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In April the Food and Drug Administration announced new restrictions that would compel Bayer to restrict sales of its Essure birth control implant to medical practices, and those practices would be required to fully inform women about the device’s risks. Doctors must review with patients a checklist of the side effects, and both are required to sign it.

There are currently thousands of lawsuits against Bayer regarding the Essure device. Women have come forward complaining of devastating pain and injury caused by Essure birth control. These complaints include a range of symptoms ranging from mild to severe, including pain, weight fluctuation, menstrual irregularities, hemorrhaging, headaches, and issues related to device migration. In many cases complications have led to the need for a total hysterectomy to remove the implant.

Since Bayer introduced Essure in 2002 More than 750,000 Essure devices have been sold worldwide. According to the FDA in the 15 years following 1the products release, the agency received 26,773 reports of problems, including pain, heavier periods and irregular bleeding, headaches and fatigue. Patients also reported that the device had become dislodged or had broken. And the agency has received reports of eight adult deaths related to Essure. The product is no longer sold outside the United States.

In 2016 the FDA had issued a black box warning for Essure. This is among the strongest actions the FDA can take – short of product recall – to warn the public about potential dangers of a drug or device. The agency took the extraordinary step of adding this recent notification requirement to the previous black box warning because, according to FDA Commissioner Scott Gottlieb, “despite previous efforts to alert women to the potential complications of Essure, we know that some patients still aren’t receiving this important information.”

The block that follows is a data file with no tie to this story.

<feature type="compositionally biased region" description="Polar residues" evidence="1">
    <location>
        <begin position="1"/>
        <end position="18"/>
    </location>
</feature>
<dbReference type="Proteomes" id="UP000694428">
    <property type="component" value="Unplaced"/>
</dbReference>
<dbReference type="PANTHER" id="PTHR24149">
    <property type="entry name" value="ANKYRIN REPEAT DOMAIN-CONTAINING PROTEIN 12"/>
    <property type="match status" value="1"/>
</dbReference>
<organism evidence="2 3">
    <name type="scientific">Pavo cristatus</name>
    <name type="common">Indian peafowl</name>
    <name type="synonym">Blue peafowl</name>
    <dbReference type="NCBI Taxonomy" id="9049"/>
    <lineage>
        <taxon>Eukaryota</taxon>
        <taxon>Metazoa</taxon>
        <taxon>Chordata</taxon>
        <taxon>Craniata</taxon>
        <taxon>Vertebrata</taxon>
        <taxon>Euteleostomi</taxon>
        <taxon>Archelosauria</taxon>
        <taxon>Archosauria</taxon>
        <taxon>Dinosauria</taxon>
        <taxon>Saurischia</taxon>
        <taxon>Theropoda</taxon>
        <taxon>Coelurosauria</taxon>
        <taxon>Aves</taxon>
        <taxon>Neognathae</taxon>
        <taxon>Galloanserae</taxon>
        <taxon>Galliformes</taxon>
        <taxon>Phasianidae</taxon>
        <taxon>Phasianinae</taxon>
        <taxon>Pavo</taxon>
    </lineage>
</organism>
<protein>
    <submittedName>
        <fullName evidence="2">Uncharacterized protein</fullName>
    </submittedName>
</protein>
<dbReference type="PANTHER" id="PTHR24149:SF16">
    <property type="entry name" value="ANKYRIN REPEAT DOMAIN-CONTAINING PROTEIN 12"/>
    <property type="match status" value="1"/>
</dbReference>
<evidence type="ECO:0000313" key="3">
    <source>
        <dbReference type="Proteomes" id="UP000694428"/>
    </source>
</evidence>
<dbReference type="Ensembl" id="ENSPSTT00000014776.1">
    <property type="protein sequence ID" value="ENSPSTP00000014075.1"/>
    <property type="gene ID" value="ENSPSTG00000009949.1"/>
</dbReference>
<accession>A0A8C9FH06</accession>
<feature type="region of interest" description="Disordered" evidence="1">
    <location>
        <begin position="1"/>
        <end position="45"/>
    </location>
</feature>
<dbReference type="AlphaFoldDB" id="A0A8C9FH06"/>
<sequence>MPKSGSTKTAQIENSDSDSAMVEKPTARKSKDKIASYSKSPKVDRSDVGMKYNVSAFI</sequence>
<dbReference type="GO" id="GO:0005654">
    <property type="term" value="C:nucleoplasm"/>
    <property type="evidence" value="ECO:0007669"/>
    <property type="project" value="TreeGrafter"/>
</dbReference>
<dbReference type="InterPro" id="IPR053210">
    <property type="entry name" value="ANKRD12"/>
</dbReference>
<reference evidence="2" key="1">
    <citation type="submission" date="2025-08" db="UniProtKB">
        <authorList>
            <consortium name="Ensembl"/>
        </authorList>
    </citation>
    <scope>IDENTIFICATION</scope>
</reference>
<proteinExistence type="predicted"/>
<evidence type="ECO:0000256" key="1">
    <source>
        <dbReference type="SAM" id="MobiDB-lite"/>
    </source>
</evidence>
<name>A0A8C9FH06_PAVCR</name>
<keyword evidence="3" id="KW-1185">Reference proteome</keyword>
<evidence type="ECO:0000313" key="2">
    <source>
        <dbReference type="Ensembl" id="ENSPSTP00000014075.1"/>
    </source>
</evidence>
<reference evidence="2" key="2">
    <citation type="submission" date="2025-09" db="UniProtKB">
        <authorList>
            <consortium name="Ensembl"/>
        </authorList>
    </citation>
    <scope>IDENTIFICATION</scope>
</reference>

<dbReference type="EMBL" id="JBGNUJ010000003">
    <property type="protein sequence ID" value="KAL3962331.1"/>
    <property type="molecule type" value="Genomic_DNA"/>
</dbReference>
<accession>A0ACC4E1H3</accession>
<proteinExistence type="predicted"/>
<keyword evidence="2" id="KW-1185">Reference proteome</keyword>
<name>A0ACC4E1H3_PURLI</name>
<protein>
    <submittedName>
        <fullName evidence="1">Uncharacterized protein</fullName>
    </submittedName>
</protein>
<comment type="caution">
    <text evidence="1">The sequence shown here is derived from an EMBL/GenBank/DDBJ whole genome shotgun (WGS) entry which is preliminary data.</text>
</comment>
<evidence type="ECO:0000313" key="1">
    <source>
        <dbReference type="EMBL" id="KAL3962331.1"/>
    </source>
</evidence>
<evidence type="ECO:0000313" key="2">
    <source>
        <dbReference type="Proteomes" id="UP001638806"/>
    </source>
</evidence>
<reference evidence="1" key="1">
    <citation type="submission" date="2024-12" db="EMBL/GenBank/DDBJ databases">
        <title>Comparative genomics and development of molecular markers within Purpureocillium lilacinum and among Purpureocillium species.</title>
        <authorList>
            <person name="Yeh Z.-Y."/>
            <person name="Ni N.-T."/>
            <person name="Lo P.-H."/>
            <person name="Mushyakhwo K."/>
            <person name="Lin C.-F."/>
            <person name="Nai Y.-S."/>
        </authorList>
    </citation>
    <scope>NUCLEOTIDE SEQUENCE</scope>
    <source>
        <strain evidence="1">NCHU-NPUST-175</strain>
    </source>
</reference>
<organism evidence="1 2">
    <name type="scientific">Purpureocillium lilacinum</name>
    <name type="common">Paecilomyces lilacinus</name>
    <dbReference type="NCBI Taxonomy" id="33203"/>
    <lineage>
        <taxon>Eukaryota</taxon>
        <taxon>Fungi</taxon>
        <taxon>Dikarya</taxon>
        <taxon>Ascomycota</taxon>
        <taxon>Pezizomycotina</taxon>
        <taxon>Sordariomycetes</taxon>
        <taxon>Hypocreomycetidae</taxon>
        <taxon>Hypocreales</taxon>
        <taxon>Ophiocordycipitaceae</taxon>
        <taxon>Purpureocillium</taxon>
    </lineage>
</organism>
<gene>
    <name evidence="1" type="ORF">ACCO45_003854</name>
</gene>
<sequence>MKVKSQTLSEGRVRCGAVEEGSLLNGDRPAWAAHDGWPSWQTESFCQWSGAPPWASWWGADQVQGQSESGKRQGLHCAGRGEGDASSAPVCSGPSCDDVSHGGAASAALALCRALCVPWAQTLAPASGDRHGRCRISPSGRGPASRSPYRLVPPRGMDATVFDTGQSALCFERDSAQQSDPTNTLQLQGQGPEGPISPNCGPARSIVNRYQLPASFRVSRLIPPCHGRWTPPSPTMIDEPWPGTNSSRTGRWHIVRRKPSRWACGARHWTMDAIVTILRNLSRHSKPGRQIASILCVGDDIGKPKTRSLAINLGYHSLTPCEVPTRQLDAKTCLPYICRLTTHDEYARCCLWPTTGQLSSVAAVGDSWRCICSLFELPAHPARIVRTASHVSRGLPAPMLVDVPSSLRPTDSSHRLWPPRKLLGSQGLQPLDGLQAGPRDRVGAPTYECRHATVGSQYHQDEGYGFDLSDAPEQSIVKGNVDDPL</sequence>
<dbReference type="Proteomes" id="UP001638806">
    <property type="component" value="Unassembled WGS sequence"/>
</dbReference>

In a related event, the FDA has also announced new guidelines for how it approves medical devices for U.S. patients. The Medical Device Safety Action Plan was announced three days before a documentary premiered at the Tribeca Film Festival called “Bleeding Edge,” which chronicles complications resulting from medical devices — including Essure — and procedures that received little or no testing.

It was only by originally exploiting FDA protections and using the agency’s fast track process that the Essure device even made it to the market in the first place. Essure’s severe side effects are well documented, and the health of tens of thousands of women has been compromised. The time has come for Bayer to accept responsibility for producing this defective medical device and for failing to warn women of the risks associated with having it implanted.

At Saunders & Walker we have a long history of representing patients harmed by dangerous and defective drugs and medical devices. If you, or a loved one has used Essure for birth control and suffered any side effects or injuries after the device was implanted you may be entitled to financial compensation. Please do not hesitate to contact us for a free consultation.

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